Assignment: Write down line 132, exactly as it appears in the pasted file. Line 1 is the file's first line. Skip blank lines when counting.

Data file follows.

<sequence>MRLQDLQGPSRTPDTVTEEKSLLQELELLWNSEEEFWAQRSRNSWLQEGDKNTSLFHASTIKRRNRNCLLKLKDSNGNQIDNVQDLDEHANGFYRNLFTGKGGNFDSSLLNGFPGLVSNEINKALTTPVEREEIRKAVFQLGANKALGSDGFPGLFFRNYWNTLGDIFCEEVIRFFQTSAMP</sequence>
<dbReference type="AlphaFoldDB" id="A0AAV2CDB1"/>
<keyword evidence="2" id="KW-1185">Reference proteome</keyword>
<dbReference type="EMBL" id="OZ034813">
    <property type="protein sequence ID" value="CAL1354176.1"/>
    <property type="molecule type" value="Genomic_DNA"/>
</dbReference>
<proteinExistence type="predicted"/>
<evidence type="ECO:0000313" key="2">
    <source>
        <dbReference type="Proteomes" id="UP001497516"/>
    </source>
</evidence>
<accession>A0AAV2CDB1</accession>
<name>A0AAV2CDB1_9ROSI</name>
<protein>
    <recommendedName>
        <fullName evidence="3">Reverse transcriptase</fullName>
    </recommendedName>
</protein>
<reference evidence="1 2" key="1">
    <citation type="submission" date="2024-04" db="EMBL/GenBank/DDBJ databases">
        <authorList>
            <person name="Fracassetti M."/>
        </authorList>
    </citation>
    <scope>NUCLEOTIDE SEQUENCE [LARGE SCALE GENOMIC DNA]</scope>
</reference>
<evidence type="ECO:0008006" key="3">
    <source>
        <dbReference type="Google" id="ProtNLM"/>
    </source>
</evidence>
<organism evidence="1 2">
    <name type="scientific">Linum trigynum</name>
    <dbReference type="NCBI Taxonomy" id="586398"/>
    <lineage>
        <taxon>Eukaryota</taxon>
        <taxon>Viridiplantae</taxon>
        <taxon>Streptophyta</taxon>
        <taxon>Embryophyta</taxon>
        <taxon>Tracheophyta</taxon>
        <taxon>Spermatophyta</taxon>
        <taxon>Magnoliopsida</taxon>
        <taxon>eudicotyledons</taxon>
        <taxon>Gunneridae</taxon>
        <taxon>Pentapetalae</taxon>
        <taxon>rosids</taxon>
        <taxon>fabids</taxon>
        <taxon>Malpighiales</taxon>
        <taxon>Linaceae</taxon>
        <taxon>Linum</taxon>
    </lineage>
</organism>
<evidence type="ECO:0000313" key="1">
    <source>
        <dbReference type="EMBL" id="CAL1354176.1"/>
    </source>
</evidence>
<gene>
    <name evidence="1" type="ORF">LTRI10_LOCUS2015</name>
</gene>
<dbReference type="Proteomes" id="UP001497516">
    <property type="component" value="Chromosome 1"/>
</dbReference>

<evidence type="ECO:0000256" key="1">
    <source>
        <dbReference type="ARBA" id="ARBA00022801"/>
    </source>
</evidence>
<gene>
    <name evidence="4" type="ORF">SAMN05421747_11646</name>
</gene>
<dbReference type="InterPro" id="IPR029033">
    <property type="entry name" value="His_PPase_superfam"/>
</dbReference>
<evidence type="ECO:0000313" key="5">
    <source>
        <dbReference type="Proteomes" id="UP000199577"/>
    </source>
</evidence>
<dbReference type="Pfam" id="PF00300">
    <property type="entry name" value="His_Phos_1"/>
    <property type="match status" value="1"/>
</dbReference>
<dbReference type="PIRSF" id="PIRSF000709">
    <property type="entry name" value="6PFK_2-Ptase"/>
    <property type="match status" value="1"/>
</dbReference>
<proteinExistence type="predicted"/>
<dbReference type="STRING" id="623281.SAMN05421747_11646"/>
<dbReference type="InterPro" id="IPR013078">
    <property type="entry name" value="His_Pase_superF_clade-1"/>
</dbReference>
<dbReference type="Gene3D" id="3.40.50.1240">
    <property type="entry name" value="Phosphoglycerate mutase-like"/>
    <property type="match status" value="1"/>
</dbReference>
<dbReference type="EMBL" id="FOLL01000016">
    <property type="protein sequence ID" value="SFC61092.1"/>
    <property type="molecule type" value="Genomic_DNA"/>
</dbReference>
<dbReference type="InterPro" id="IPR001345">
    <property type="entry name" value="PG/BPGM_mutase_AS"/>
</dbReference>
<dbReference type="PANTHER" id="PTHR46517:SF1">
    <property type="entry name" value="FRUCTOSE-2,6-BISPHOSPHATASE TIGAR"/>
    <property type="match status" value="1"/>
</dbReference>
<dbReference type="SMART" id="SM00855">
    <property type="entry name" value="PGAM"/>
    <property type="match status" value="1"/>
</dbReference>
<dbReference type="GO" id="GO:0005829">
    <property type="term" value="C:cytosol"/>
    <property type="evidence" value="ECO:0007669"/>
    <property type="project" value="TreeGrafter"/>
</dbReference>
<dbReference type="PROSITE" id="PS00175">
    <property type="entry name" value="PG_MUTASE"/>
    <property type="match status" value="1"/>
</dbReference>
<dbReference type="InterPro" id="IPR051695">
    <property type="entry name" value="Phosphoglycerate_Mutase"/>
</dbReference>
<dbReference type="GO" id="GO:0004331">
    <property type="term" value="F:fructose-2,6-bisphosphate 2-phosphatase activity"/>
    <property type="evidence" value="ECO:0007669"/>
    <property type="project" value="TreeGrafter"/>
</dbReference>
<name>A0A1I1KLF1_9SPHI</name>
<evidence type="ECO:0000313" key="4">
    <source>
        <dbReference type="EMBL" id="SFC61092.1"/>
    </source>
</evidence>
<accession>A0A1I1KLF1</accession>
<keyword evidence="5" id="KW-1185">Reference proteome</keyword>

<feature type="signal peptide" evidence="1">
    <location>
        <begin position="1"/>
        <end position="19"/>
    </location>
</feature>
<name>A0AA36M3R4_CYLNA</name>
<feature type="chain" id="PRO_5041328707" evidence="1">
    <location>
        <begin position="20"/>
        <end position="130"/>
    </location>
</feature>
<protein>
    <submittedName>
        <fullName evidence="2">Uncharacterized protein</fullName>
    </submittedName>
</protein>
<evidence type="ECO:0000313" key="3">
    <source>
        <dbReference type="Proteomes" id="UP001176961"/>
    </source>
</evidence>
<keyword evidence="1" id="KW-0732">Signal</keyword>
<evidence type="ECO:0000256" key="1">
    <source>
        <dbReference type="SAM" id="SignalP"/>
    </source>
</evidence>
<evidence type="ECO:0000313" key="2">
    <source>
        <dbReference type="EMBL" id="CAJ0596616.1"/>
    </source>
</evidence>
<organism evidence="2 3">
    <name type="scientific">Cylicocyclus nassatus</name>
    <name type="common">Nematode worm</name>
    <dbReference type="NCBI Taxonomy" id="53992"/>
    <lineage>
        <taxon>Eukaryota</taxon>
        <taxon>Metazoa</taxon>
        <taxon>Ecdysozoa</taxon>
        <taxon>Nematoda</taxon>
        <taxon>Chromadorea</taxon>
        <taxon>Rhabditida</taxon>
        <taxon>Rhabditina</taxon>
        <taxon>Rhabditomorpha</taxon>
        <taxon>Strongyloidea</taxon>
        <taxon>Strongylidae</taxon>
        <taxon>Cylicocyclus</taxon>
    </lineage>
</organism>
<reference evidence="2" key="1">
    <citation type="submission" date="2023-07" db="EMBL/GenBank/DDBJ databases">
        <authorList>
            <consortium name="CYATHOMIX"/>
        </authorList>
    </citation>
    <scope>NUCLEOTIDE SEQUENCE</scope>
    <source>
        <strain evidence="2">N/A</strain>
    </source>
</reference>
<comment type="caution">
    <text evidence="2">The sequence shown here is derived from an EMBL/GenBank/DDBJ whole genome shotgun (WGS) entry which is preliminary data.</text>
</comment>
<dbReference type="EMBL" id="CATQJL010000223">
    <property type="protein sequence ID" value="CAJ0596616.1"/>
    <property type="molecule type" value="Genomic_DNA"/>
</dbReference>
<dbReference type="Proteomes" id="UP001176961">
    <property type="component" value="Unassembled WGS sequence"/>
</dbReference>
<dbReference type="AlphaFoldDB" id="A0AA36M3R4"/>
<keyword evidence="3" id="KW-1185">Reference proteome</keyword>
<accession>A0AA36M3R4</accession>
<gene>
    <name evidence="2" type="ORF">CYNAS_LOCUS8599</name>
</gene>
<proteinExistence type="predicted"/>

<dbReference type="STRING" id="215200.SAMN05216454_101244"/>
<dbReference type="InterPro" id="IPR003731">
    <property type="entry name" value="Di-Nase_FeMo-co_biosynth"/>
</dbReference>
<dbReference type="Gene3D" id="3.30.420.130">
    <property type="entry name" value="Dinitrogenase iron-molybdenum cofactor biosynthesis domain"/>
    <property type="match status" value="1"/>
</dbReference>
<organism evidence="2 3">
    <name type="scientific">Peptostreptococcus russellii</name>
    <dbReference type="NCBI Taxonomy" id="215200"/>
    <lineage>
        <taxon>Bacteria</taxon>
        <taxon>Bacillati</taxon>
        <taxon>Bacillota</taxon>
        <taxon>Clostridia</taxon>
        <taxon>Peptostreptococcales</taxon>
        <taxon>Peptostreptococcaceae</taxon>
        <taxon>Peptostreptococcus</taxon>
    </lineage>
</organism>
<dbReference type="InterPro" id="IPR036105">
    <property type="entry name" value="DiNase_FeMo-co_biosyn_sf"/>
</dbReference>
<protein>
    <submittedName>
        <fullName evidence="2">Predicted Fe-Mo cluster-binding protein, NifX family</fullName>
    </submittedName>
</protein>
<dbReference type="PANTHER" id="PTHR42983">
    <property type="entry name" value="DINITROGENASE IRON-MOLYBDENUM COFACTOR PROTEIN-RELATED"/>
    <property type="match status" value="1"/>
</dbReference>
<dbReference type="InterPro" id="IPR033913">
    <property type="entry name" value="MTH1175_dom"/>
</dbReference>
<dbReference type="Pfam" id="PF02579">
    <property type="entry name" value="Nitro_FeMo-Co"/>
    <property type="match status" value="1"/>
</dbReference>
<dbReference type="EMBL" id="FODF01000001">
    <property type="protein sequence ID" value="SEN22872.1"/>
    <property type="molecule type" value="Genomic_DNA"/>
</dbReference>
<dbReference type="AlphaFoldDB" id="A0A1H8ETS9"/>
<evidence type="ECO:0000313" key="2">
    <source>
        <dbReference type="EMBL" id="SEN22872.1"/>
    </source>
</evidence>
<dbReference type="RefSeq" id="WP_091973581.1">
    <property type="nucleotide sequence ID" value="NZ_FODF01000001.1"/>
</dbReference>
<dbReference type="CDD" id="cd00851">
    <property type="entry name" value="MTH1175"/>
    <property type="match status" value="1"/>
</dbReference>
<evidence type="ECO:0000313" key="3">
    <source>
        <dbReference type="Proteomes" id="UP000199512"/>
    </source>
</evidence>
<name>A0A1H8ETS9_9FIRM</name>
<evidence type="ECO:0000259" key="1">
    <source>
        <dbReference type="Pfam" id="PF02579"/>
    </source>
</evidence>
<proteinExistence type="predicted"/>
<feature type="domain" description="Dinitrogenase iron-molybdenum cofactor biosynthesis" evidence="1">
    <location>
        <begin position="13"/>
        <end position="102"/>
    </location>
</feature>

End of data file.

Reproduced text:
<evidence type="ECO:0000313" key="4">